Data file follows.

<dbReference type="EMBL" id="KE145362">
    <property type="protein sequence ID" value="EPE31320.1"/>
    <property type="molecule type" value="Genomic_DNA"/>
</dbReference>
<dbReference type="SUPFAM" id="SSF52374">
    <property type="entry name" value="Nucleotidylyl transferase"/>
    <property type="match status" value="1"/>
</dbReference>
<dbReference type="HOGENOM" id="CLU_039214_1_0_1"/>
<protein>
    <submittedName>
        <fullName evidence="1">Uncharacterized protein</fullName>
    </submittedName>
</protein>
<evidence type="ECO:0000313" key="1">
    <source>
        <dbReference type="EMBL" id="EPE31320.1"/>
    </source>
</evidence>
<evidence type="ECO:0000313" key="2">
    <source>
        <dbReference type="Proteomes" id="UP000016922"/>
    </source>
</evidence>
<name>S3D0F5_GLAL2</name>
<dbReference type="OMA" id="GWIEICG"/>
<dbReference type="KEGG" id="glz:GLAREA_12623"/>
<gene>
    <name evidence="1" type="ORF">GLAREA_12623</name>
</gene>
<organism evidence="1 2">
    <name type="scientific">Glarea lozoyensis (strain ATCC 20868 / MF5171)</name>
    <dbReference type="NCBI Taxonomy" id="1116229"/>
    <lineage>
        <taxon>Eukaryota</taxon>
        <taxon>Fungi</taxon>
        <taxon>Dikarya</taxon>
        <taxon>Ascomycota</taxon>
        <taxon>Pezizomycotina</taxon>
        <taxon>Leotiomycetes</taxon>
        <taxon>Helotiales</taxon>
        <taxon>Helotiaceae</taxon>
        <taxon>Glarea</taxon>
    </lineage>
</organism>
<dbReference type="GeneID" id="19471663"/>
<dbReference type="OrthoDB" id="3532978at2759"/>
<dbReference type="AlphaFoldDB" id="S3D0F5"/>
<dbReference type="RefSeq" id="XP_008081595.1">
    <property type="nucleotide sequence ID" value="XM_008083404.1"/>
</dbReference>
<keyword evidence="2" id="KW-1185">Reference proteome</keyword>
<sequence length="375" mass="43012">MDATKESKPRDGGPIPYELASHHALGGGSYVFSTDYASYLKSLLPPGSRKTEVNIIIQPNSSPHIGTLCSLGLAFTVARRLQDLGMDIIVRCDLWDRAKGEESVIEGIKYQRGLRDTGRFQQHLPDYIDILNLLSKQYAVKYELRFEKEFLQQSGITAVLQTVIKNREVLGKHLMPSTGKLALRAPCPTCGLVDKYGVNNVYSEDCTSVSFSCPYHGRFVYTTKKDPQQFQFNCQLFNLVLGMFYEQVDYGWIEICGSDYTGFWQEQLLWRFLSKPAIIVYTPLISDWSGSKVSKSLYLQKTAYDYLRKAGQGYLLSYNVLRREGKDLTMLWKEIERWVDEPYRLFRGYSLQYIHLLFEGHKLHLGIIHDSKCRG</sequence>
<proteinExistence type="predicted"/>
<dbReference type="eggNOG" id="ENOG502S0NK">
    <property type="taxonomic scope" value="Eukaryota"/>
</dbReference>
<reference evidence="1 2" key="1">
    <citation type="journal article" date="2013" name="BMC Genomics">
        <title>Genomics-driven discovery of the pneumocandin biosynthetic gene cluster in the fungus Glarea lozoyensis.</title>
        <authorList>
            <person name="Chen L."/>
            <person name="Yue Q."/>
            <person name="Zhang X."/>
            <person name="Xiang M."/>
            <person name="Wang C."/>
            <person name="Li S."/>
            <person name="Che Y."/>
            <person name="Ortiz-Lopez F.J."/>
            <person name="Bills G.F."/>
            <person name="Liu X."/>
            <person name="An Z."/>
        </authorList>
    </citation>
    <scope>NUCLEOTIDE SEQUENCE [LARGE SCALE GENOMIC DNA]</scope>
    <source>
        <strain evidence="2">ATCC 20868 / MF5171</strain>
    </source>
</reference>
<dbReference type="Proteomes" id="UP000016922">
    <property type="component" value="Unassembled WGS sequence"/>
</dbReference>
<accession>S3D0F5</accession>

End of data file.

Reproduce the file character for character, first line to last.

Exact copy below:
<dbReference type="EMBL" id="KE145362">
    <property type="protein sequence ID" value="EPE31320.1"/>
    <property type="molecule type" value="Genomic_DNA"/>
</dbReference>
<dbReference type="SUPFAM" id="SSF52374">
    <property type="entry name" value="Nucleotidylyl transferase"/>
    <property type="match status" value="1"/>
</dbReference>
<dbReference type="HOGENOM" id="CLU_039214_1_0_1"/>
<protein>
    <submittedName>
        <fullName evidence="1">Uncharacterized protein</fullName>
    </submittedName>
</protein>
<evidence type="ECO:0000313" key="1">
    <source>
        <dbReference type="EMBL" id="EPE31320.1"/>
    </source>
</evidence>
<evidence type="ECO:0000313" key="2">
    <source>
        <dbReference type="Proteomes" id="UP000016922"/>
    </source>
</evidence>
<name>S3D0F5_GLAL2</name>
<dbReference type="OMA" id="GWIEICG"/>
<dbReference type="KEGG" id="glz:GLAREA_12623"/>
<gene>
    <name evidence="1" type="ORF">GLAREA_12623</name>
</gene>
<organism evidence="1 2">
    <name type="scientific">Glarea lozoyensis (strain ATCC 20868 / MF5171)</name>
    <dbReference type="NCBI Taxonomy" id="1116229"/>
    <lineage>
        <taxon>Eukaryota</taxon>
        <taxon>Fungi</taxon>
        <taxon>Dikarya</taxon>
        <taxon>Ascomycota</taxon>
        <taxon>Pezizomycotina</taxon>
        <taxon>Leotiomycetes</taxon>
        <taxon>Helotiales</taxon>
        <taxon>Helotiaceae</taxon>
        <taxon>Glarea</taxon>
    </lineage>
</organism>
<dbReference type="GeneID" id="19471663"/>
<dbReference type="OrthoDB" id="3532978at2759"/>
<dbReference type="AlphaFoldDB" id="S3D0F5"/>
<dbReference type="RefSeq" id="XP_008081595.1">
    <property type="nucleotide sequence ID" value="XM_008083404.1"/>
</dbReference>
<keyword evidence="2" id="KW-1185">Reference proteome</keyword>
<sequence length="375" mass="43012">MDATKESKPRDGGPIPYELASHHALGGGSYVFSTDYASYLKSLLPPGSRKTEVNIIIQPNSSPHIGTLCSLGLAFTVARRLQDLGMDIIVRCDLWDRAKGEESVIEGIKYQRGLRDTGRFQQHLPDYIDILNLLSKQYAVKYELRFEKEFLQQSGITAVLQTVIKNREVLGKHLMPSTGKLALRAPCPTCGLVDKYGVNNVYSEDCTSVSFSCPYHGRFVYTTKKDPQQFQFNCQLFNLVLGMFYEQVDYGWIEICGSDYTGFWQEQLLWRFLSKPAIIVYTPLISDWSGSKVSKSLYLQKTAYDYLRKAGQGYLLSYNVLRREGKDLTMLWKEIERWVDEPYRLFRGYSLQYIHLLFEGHKLHLGIIHDSKCRG</sequence>
<proteinExistence type="predicted"/>
<dbReference type="eggNOG" id="ENOG502S0NK">
    <property type="taxonomic scope" value="Eukaryota"/>
</dbReference>
<reference evidence="1 2" key="1">
    <citation type="journal article" date="2013" name="BMC Genomics">
        <title>Genomics-driven discovery of the pneumocandin biosynthetic gene cluster in the fungus Glarea lozoyensis.</title>
        <authorList>
            <person name="Chen L."/>
            <person name="Yue Q."/>
            <person name="Zhang X."/>
            <person name="Xiang M."/>
            <person name="Wang C."/>
            <person name="Li S."/>
            <person name="Che Y."/>
            <person name="Ortiz-Lopez F.J."/>
            <person name="Bills G.F."/>
            <person name="Liu X."/>
            <person name="An Z."/>
        </authorList>
    </citation>
    <scope>NUCLEOTIDE SEQUENCE [LARGE SCALE GENOMIC DNA]</scope>
    <source>
        <strain evidence="2">ATCC 20868 / MF5171</strain>
    </source>
</reference>
<dbReference type="Proteomes" id="UP000016922">
    <property type="component" value="Unassembled WGS sequence"/>
</dbReference>
<accession>S3D0F5</accession>